A Doula Delivery
What's a Doula, Anyway?
Doula. It's a weird word, one that you may not have heard -- yet. These birthing assistants are used in only a small percentage of deliveries, but the trend of hiring a doula (the Greek term for "female helper") is growing. And with good reason: A spate of studies has shown that childbirth with a doula can shorten labor time, significantly reduce the use of pain medication, and cut the need for cesareans by half. Thanks to these findings, the number of certified doulas in the U.S. has surged during the past two decades. "The fact that doulas were satirized on Frasier [Daphne and Niles hired, then fired, a doula during one episode] said that we had arrived," notes Ann Grauer, immediate past president of DONA (Doulas of North America) International and a birth doula for 16 years.
Doulas are not medically trained -- they don't deliver babies, replace a doctor or a midwife, or play the role of a nurse. Rather, a doula is there to comfort the mom-to-be -- to relax, reassure, and guide her. "A lot of women doubt themselves during childbirth," says Carolyn Ogren, of Middleton, Massachusetts, a doula for 37 years. "A doula's job is to soothe a woman's fears and to help her through labor." And unlike doctors, nurses, and midwives, who often have their hands full attending several patients at once, doulas can provide continuous care to a woman throughout her labor.
In addition to offering constant emotional support, a doula is trained to provide pain relief through such methods as massage, breathing techniques, and water therapy. "My doula was a tiny woman, but so strong," says Kristine Talbott, a Laguna Niguel, California, mom of two. "She massaged my back during contractions while my husband talked me through them. I ended up not needing any pain medicine at all."
A study published in Obstetrics & Gynecology found that women who used doulas were not only significantly less likely to have an epidural but much more inclined to rate their birth experience as good. "I used a doula for my second baby," says Erica Browne Grivas, of Glastonbury, Connecticut. "I felt so excited to be able to deliver without medication that it made me forget all the difficulties I'd had with my first birth."
Is One Right for You?
To decide whether you should use a doula, first discuss with your husband how he feels about having another person around at this intimate time. "If spouses think they won't be able to handle labor well, they might want to consider a doula," says Lisa Masterson, MD, an obstetrician at the Cedars-Sinai Medical Center, in Los Angeles, who works regularly with doulas. "When my daughter was born, my partner was there, but he didn't know what to do," says Angela Ferin, a mom from Brooklyn and a doula for five years. "The nurses were busy, and I needed some emotional support. I realized after the fact, 'Wow, that was hard.' Not only did I use a doula with my second child, but I became one as well."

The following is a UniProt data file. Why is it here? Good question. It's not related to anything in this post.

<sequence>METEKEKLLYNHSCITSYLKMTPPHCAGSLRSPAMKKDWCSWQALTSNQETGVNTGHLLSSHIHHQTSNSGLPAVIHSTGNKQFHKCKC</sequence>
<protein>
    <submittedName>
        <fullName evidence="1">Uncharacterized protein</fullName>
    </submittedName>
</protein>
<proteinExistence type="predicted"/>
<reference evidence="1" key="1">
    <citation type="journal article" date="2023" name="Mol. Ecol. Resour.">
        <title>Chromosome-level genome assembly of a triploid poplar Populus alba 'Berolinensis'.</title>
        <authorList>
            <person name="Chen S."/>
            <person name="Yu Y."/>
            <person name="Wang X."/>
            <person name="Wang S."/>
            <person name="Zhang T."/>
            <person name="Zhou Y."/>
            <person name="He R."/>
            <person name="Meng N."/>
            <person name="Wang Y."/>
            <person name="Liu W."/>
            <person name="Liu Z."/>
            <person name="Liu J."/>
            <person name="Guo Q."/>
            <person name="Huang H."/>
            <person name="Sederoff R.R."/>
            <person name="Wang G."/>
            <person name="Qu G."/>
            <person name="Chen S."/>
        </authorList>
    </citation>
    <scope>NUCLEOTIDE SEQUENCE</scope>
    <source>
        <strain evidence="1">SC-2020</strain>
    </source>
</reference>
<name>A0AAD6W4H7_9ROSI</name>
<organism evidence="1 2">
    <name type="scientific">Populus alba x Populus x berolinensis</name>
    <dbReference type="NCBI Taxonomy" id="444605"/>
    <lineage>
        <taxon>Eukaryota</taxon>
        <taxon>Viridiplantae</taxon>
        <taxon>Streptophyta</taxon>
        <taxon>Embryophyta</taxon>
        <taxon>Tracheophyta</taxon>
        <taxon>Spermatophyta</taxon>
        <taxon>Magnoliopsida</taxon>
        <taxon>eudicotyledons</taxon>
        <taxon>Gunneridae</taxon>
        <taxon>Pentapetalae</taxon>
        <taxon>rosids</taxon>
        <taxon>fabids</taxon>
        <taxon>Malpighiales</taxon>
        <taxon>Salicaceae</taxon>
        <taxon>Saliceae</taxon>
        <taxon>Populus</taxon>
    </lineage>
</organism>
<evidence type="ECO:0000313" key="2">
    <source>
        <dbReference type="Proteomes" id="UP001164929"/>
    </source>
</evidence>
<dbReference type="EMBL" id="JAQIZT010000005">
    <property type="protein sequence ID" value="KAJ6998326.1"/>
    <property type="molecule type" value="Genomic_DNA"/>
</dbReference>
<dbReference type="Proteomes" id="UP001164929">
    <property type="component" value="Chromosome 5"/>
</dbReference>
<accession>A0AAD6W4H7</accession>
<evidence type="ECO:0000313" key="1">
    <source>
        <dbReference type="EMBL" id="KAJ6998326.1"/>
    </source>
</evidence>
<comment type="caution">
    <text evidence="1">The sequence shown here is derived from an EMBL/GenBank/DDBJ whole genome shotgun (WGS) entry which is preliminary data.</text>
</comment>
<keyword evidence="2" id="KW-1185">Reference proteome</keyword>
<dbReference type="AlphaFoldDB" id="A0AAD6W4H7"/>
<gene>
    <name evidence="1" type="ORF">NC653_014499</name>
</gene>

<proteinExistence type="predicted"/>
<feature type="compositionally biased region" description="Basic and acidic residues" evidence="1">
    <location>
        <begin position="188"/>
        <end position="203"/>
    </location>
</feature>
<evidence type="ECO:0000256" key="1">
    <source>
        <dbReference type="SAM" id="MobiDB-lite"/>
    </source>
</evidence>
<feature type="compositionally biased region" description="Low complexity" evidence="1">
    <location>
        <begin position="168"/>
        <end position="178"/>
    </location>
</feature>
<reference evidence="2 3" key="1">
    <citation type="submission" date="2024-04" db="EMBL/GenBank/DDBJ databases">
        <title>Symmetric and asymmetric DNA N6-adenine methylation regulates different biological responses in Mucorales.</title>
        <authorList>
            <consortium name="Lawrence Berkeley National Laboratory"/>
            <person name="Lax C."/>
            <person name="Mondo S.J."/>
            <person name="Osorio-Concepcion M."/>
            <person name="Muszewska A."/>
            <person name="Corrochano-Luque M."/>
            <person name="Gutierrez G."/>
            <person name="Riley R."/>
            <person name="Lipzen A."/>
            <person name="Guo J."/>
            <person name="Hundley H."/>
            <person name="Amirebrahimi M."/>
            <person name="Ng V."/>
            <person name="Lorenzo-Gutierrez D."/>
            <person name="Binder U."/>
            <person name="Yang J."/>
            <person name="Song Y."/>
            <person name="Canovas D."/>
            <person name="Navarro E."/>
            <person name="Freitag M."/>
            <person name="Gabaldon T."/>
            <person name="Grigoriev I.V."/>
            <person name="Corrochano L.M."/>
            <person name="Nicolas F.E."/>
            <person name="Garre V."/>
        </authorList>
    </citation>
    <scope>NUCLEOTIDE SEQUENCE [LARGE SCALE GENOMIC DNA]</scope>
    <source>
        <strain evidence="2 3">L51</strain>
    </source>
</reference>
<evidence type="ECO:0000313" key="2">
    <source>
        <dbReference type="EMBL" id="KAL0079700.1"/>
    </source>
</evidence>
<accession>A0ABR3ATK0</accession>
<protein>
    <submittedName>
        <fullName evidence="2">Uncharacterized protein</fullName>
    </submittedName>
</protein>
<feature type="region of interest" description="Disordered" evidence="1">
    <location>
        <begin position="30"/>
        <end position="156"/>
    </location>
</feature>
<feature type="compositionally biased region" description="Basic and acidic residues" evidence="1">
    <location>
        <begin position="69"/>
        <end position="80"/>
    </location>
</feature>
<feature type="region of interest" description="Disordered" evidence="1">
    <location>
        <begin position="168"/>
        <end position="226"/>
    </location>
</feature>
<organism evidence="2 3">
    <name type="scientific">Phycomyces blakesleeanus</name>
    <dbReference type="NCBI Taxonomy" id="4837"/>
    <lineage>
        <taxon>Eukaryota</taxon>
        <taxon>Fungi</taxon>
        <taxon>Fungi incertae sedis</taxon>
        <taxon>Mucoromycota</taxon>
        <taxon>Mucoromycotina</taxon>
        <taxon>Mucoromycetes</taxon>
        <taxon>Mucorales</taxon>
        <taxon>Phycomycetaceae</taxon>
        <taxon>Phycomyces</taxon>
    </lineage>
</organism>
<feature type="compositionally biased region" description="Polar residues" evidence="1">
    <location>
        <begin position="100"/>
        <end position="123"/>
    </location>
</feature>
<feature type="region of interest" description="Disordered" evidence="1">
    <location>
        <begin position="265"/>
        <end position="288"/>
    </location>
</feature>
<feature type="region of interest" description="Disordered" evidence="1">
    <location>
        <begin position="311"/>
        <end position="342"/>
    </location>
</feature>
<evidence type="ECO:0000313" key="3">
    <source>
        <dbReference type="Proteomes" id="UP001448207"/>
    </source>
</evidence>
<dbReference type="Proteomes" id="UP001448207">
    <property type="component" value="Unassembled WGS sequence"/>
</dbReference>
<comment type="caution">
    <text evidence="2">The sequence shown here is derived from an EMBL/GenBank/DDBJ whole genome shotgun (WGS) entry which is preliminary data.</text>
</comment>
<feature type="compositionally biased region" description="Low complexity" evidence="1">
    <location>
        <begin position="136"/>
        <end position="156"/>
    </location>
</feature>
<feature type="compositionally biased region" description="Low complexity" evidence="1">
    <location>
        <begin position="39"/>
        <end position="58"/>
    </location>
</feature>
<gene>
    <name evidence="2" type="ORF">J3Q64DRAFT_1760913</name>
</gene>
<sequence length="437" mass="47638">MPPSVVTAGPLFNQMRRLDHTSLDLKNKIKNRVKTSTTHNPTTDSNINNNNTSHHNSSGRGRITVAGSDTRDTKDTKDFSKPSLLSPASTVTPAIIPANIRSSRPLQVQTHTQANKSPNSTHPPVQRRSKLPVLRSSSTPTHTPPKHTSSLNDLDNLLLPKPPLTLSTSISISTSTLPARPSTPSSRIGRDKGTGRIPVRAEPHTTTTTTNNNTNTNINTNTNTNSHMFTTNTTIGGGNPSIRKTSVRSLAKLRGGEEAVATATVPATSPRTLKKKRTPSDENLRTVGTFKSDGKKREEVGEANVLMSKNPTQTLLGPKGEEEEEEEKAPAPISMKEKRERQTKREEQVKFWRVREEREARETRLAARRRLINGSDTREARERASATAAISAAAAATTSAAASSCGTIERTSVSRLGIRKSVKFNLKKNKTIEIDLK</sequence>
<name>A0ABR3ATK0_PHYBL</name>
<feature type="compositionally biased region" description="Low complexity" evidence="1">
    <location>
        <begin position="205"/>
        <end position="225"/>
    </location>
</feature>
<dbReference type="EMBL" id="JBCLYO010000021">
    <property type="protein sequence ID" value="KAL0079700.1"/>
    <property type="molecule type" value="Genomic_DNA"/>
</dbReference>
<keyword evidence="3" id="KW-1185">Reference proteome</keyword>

If your partner wants to be involved during your labor, a doula can show him massage techniques and reassure him that everything's all right. If he doesn't think birth will be his time to shine, then the doula will take over, freeing him to encourage and comfort you.
Although most doulas serve as birthing assistants, some are available to offer advice on breastfeeding and other newborn-related concerns after your baby arrives. Some will even do light housekeeping and run errands. "When a mom comes home from the hospital, I provide emotional support and help her establish a routine," says Ferin, who also does postpartum work. "I'll bring her soup, do her laundry, help her nurse, and recommend a lactation consultant if necessary." In fact, one of the most important things postpartum doulas offer is resources, such as names of pediatricians and information about La Leche League meetings.
This is your miracle time, and a doula is there to make sure you have the birth experience you desire. "She has the luxury of focusing only on what Mom wants," says Grauer.
How to Find a Doula
Start by checking with your local hospital -- some have in-house doula programs, though it's likely that you'll need to hire one privately. Get recommendations from the teacher of your childbirth classes, your ob-gyn, or a pediatrician's office. A doula's set fee can be as low as $250 or as high as $1,500. Most insurance companies don't cover the cost.
You can also contact one of the major doula organizations: DONA International (dona.org), International Childbirth Education Association (icea.org), or the Association of Labor Assistants & Childbirth Educators (alace.org).
Once you've identified several potential doulas, call to see whether they're available around your due date and to get a sense of your compatibility. "The right personality is important," says Masterson. "Spend time with the doula beforehand to make sure you click."
When you meet, ask about her training and birthing experiences, her fees and refund policies, whether she works with other doulas for emergency backup, and what sort of interaction she likes to have with clients before the birth. Some prefer regular meetings; others just want phone updates after each obstetrician appointment. It's also a good idea to get references.
Copyright ? 2006. Reprinted with permission from the February 2006 issue of Parents magazine.
All content here, including advice from doctors and other health professionals, should be considered as opinion only. Always seek the direct advice of your own doctor in connection with any questions or issues you may have regarding your own health or the health of others.
First of all, many birth attendants are moving away from the word doula because it doesn't mean female helper or a woman who serves or whatever other arrangement you use to avoid saying its actually meaning which is slave. and second, not all those who give birth have husbands...Read More